Saturday, July 4, 2020

The Moral Unitarian Univeralist - Cardinal Sin Two: Meanness


From Meanness to Meaningful: Bullying Activity for Middle ...

Cardinal Sin Two - meanness

The mission of UU A Way Of Life is to improve spiritual health, reduce immoral and sinful behavior, and work across systems for positive societal change. This article is another in  a series of articles on reducing immoral and sinful behavior. “Sinful” in the context of the UU A Way Of Life is defined as mistaken. The mission statement could read, “reducing immoral and mistaken behavior” but the mistakes being referred to are ones that cause spiritual injury and so we use the word “sinful.”.

The second component of spiritual health is kindness. What is the opposite of kindness? It is meanness, and rejection and abandonment. A Course In Miracles teaches that the primordial sin is our separating ourselves from the Oneness of God thinking that we can be the author of our own lives. It is this separation, this rejection, this abandonment, this exclusion that the ego tells us will make us safe, secure, free, and happy when it does the opposite. It is separating ourselves from the Oneness, which includes each other, that is our greatest sin.

In our modern times this meanness takes many forms such as racism, xenophobia, misogyny, all kinds of “other isms.” We play the game of “me or you.” This game of “one or the other” is not kind and as even little  children we complain that it is “being mean.”

The human tendency is to hoard and not share. We laugh and say, “Hey, it’s numero uno first.” We are quick to project our guilt and blame on others for our own unhappiness. We love to excuse our immoral and sinful behavior by playing the victim or own desire to be “a winner.”.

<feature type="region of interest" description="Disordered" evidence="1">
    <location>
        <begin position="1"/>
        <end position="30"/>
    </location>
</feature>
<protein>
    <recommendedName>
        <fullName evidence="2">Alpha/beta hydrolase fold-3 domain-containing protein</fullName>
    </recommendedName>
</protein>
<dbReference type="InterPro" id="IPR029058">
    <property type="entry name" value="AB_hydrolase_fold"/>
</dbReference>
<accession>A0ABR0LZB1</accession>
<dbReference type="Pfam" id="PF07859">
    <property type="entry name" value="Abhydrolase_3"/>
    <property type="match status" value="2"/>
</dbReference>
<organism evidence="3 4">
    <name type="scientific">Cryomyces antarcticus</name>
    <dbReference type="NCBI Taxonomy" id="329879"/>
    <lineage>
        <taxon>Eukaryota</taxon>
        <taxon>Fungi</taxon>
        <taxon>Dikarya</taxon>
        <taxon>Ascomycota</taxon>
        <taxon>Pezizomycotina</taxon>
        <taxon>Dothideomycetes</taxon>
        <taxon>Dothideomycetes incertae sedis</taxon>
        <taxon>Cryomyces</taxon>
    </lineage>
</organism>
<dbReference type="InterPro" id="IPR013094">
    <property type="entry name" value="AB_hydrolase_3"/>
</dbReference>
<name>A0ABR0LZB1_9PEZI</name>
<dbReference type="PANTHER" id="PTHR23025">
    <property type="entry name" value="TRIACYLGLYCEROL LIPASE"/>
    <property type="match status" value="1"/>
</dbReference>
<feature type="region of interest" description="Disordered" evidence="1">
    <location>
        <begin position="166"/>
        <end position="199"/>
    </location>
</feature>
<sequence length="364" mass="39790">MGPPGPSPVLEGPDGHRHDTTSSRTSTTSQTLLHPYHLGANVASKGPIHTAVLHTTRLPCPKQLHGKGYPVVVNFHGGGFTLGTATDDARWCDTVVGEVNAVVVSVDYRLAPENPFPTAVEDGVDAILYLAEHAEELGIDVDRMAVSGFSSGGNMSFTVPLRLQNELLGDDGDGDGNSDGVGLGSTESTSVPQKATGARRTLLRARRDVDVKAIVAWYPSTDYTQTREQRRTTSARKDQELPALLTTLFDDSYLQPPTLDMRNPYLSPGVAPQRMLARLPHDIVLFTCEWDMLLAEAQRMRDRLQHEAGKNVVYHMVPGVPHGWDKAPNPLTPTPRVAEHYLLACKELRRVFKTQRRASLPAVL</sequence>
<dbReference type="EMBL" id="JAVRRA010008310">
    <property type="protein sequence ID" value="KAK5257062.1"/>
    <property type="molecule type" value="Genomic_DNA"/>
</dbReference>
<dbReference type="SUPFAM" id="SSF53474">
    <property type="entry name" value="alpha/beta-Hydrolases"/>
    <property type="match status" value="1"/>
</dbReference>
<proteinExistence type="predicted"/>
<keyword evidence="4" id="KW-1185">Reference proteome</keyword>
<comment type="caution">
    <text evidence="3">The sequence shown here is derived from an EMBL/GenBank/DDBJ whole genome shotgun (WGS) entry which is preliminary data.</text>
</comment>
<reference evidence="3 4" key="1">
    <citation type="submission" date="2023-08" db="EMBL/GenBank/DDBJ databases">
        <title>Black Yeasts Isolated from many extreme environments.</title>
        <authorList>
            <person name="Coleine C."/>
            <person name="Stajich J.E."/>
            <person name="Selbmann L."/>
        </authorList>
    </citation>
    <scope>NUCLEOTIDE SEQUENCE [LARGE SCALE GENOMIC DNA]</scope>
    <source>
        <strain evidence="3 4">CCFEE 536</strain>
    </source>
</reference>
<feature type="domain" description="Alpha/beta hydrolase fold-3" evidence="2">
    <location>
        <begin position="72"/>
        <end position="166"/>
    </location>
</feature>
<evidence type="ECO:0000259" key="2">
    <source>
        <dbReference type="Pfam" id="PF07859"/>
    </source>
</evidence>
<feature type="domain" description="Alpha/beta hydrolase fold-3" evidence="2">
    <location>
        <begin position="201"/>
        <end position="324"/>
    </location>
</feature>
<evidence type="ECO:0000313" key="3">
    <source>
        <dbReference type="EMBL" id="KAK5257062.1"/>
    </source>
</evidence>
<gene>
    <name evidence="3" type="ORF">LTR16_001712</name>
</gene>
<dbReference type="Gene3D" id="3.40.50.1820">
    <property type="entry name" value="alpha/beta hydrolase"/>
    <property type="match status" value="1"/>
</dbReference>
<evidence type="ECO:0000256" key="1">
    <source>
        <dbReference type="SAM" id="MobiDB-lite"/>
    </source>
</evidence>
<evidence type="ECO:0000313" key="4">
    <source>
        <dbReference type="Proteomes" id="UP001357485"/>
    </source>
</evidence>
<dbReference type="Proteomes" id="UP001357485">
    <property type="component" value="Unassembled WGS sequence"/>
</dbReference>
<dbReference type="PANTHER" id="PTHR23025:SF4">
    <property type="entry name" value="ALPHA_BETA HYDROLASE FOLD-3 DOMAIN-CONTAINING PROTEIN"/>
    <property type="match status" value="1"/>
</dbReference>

The antidote for meanness is forgiveness. Forgiveness, in this context, is being willing to give up making other people and circumstances responsible for our unhappiness. Only we can decide who or what is responsible for our unhappiness. Will we blame others or will we take responsibility for our own well being and state of mind? When we blame others we are not being kind; we are being mean.

Our American culture, when you observe our social policies and safety net, and capitalistic and militaristic values is very mean spirited. The United States founded on the genocide of indigenous people and slavery, is based on a meanness to its very core and foundation.

Kindness does not come naturally to us as a people or as individuals. We have been exclusionary, subjugating, and oppressive since our founding as a country. It is only with awareness and intention that we can repent our sinful ways and choose a better way to live.

In what do we put our faith: kindness or meanness? As Jesus said, “By their fruits you will know them.” We reap what we sow. What are we sowing? As Unitarian Universalists we covenant together to affirm and promote the inherent worth and dignity of every person, and justice, equity, and compassion in our human relations. Anything less is what we are labeling immoral behavior and sin.

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